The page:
PSP Review

Syphon Filter: Logan's Shadow

A surprise treat from the shadows

The often second-rate Syphon Filter series wasn't perhaps the most obvious franchise to find success on the PSP but, almost out of nowhere, Dark Mirror turned out to be one of the best games to find its way onto Sony's handheld in 2006. Now, stripped of the element of surprise, the question is can Syphon Filter: Logan's Shadow continue the resurgence?

Joining up with Gabe Logan shortly after the events of Dark Mirror we find him once again on the trail of some terrorists and the world threatening technology they've managed to get their hands on. Granted that may not be the most original setup ever seen but things do get a tad more complicated when you discover you're not the only person trying to disarm the terrorists, the power of the technology they've stolen has given you some stiff competition in the form of rival Russian and Chinese agents. There are also some shocks closer to home when its discovered Logan's long time partner, Lian Xing, appears to be a double agent working for the terrorists, but that's a storyline I'll let you discover by yourself. The plot as a whole is thoroughly enjoyable, proving to be much deeper than you'd expect given the seemingly straightforward initial setup and series fans will find a good amount of depth and back story added to familiar characters.

The game itself retains the familiar third-person shooter mechanic you'd expect from a Syphon Filter game and most of the action plays out in essentially the same way we saw in Dark Mirror. You'll make your way through the levels using a combination of stealth kills and more direct action that generally takes the form of popping out from behind cover to shoot the bad guys with a whole variety of weapons. There are three control schemes to choose from in an attempt to offer as many ways as possible around the lack of a second analogue stick. Personally I found the 'Classic' mode the most natural although some may scoff at the degree of auto targeting involved and prefer one of the others. Irritatingly the tutorial forces you to use the default (which isn't the 'Classic' one) immediately rendering it useless if you plan to use a different control scheme for the rest of the game. Syphon Filter: Logan's Shadow

There have been some subtle improvements to Gabe's powers since last time out, most noticeably the ability to blind fire over cover, it's less precise as expected but comes in handy when things get busy. Developers Sony Bend have also seen fit to include a number of QTE (Quick Time Events) where you have to quickly press a sequence of buttons shown on screen to perform some kind of special move. These semi-interactive cut scenes often get a bad press by hardcore gamers but they never feel horribly out of place here and prove to be far less frustrating than they can be in other games. Yes Fahrenheit, I'm looking at you. You can also now try to grab enemies to use as shields, although to be honest as it's never guaranteed that you'll succeed thanks to the mini QTE you'll need to pass each time, its generally far less dangerous to just shoot from further away.

Logan is also able to swim this time around, although this new addition is one of the weakest points of the game. Swimming itself just never 'feels' right, and the sluggish underwater combat isn't much fun even if the resistance of the water on your weapons is accurate. On the plus side you're able to drag land based enemies underwater with you to drown them which makes up for some of the niggles.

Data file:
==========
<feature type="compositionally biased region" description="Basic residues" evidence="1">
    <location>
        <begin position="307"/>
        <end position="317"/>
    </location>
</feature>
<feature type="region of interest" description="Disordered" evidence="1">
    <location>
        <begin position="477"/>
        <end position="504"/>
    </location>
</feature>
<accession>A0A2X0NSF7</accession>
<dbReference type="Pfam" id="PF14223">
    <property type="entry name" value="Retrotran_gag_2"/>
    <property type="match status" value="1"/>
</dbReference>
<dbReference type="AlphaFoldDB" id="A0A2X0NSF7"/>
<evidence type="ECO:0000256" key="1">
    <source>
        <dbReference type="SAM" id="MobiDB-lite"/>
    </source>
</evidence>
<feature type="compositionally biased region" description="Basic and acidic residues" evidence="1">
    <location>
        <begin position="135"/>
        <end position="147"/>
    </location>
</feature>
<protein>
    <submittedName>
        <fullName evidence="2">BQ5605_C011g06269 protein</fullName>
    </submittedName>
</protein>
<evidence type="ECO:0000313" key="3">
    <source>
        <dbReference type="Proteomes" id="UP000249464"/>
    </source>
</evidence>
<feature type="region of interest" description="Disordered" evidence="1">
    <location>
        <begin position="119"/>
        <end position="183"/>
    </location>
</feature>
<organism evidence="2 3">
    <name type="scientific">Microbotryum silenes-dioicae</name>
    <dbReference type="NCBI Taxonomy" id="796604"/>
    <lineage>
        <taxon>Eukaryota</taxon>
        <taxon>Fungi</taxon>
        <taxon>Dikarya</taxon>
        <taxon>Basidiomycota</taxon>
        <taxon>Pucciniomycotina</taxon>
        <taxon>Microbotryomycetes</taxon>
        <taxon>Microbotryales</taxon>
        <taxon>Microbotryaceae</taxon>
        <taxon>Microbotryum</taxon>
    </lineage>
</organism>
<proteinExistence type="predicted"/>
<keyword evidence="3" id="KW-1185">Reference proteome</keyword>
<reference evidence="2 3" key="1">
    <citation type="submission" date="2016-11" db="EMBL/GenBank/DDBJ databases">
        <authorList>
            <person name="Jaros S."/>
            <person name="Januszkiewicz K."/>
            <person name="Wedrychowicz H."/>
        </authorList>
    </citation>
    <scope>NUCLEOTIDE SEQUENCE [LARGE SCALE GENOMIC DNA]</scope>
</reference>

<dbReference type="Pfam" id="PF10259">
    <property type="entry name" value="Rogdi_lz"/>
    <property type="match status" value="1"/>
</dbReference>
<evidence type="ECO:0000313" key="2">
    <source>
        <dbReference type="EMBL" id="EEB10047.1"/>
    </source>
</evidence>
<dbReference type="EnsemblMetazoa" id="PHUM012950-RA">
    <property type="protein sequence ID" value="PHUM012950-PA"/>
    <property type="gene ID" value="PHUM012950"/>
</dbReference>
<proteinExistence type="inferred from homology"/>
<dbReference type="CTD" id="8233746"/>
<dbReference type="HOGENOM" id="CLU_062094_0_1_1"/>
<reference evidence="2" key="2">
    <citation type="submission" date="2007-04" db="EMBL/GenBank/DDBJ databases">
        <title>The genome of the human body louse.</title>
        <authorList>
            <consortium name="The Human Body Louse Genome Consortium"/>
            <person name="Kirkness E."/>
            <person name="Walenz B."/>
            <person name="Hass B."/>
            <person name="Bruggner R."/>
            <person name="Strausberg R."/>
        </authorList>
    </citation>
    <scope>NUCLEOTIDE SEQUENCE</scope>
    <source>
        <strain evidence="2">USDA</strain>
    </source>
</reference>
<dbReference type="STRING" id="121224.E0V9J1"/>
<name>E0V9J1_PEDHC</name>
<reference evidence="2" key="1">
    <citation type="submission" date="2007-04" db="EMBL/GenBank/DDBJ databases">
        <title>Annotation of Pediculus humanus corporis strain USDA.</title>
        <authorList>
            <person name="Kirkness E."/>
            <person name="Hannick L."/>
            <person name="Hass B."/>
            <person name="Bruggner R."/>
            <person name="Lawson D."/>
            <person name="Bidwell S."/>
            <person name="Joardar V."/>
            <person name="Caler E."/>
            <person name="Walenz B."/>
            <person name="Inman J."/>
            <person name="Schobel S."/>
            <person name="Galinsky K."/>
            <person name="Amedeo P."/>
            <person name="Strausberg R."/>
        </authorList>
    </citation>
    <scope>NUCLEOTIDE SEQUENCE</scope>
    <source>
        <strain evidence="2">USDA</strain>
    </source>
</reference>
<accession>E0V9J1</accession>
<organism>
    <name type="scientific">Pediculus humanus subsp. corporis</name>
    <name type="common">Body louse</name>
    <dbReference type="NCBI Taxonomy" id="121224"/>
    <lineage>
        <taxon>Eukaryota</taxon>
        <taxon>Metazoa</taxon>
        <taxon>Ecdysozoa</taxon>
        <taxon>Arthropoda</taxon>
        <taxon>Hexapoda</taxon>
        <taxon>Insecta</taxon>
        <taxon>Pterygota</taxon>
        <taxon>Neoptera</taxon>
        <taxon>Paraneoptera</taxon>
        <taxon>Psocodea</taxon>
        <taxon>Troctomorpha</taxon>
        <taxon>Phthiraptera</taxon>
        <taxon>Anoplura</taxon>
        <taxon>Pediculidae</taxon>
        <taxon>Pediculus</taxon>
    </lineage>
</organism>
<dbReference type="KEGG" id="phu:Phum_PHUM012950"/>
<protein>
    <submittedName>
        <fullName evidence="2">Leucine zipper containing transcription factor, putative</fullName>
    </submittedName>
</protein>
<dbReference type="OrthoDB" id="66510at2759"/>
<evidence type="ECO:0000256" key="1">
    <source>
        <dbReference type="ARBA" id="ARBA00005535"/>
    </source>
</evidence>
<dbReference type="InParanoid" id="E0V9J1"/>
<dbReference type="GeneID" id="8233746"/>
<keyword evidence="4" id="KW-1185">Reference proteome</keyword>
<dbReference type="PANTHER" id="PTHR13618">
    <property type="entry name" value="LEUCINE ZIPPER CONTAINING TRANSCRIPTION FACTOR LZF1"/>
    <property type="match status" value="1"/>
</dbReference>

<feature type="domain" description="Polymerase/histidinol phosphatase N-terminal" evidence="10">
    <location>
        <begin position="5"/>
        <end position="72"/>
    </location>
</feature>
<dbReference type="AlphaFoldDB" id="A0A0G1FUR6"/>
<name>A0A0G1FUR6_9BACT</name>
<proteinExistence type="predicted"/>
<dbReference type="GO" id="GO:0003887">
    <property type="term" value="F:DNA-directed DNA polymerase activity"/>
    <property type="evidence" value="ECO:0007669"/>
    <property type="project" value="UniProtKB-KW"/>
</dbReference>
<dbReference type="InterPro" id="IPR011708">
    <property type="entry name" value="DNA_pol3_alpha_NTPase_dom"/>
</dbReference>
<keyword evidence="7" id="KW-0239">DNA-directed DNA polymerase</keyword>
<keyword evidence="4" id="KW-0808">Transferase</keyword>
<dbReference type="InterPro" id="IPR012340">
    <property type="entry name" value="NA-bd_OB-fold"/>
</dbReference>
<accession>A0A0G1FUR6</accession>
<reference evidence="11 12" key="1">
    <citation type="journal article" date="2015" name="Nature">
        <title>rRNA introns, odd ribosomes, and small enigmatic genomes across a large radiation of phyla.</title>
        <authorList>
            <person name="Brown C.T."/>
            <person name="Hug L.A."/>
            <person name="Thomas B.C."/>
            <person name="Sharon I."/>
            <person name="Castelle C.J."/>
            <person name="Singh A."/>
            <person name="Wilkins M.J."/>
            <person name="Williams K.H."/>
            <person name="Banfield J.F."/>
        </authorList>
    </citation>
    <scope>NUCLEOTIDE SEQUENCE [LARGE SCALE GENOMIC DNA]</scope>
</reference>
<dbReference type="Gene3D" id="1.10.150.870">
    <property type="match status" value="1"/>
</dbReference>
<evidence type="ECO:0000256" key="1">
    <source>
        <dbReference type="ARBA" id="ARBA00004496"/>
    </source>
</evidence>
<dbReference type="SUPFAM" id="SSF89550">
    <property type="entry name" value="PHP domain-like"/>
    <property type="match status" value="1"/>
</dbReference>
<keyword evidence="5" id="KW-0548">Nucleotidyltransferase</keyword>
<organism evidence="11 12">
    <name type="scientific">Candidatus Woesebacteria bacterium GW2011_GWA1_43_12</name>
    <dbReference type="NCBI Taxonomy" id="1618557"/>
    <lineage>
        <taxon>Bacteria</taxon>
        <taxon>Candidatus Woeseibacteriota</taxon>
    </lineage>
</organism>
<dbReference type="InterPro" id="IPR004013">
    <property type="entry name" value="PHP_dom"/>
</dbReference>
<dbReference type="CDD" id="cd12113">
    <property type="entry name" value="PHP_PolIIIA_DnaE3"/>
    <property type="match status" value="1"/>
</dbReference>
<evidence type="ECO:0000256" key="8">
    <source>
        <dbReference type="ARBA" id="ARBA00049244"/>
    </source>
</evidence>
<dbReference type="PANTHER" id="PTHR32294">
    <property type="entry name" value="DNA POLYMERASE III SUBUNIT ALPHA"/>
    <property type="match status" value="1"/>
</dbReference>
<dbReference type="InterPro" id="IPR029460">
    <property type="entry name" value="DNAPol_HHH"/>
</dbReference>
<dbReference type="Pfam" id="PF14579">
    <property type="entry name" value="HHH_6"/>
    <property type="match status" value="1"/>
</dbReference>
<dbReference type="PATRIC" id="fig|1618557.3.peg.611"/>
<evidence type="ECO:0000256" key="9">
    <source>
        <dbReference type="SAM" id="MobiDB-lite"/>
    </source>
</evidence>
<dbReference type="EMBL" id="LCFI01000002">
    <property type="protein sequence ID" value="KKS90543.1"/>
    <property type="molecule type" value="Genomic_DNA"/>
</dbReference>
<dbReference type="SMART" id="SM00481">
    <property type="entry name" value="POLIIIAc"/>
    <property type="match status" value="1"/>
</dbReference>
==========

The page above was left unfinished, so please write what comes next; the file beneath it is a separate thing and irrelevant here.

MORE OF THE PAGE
Multiplayer was always one of Dark Mirror's strong points and as you'd expect the same is true of Logan's Shadow. With seven maps and five game types all available over both Ad Hoc and online there's plenty of fun to be had once you've tired of the single player campaign. As well as your standard deathmatch, team deathmatch and capture the flag type games you're also treated to rogue agent and sabotage (where teams hunt for nuke launch codes) for some added variety. Logan's Shadow also supports clans (or cells as it calls them) as well as voice chat if you've got the kit.

In terms of visuals there's nothing particularly new to get excited about but then Dark Mirror was one of the best looking PSP games around so who's really complaining. The new underwater sections look lovely with some beautiful lighting effects giving the whole thing a suitably aquatic feel. The on screen HUD has been tidied up and the rest of the interface has been improved as well to create an incredibly polished game that oozes quality from every pore. Special mention should also go to the music written by Azam Ali who's created a haunting soundtrack that genuinely adds to the atmosphere in a way many other games can only dream of. Syphon Filter: Logan's Shadow

As if all that wasn't enough there's also the added bonus of having a demo for Syphon Filter: Combat Ops included on the UMD. Combat Ops is going to be a PSP multiplayer shooter when it comes out later in the year and the demo includes a basic map editor, one customizable stage, and five playable levels all for up to 10 players (Ad Hoc only though I'm afraid).

To be honest, Dark Mirror was so good that Sony Bend could have got away with slapping a fresh story and some new levels around the same engine and been done with it. To their credit there's a real attempt with Logan's Shadow to push things forward, it may not all work (swimming, yuck) but when it does it makes an already good game even better. It's still obviously Syphon Filter so if you don't like that kind of thing then tough, but if proof was needed that Dark Mirror wasn't a one off fluke then the polished excellence of Logan's Shadow should be more than enough.

85%
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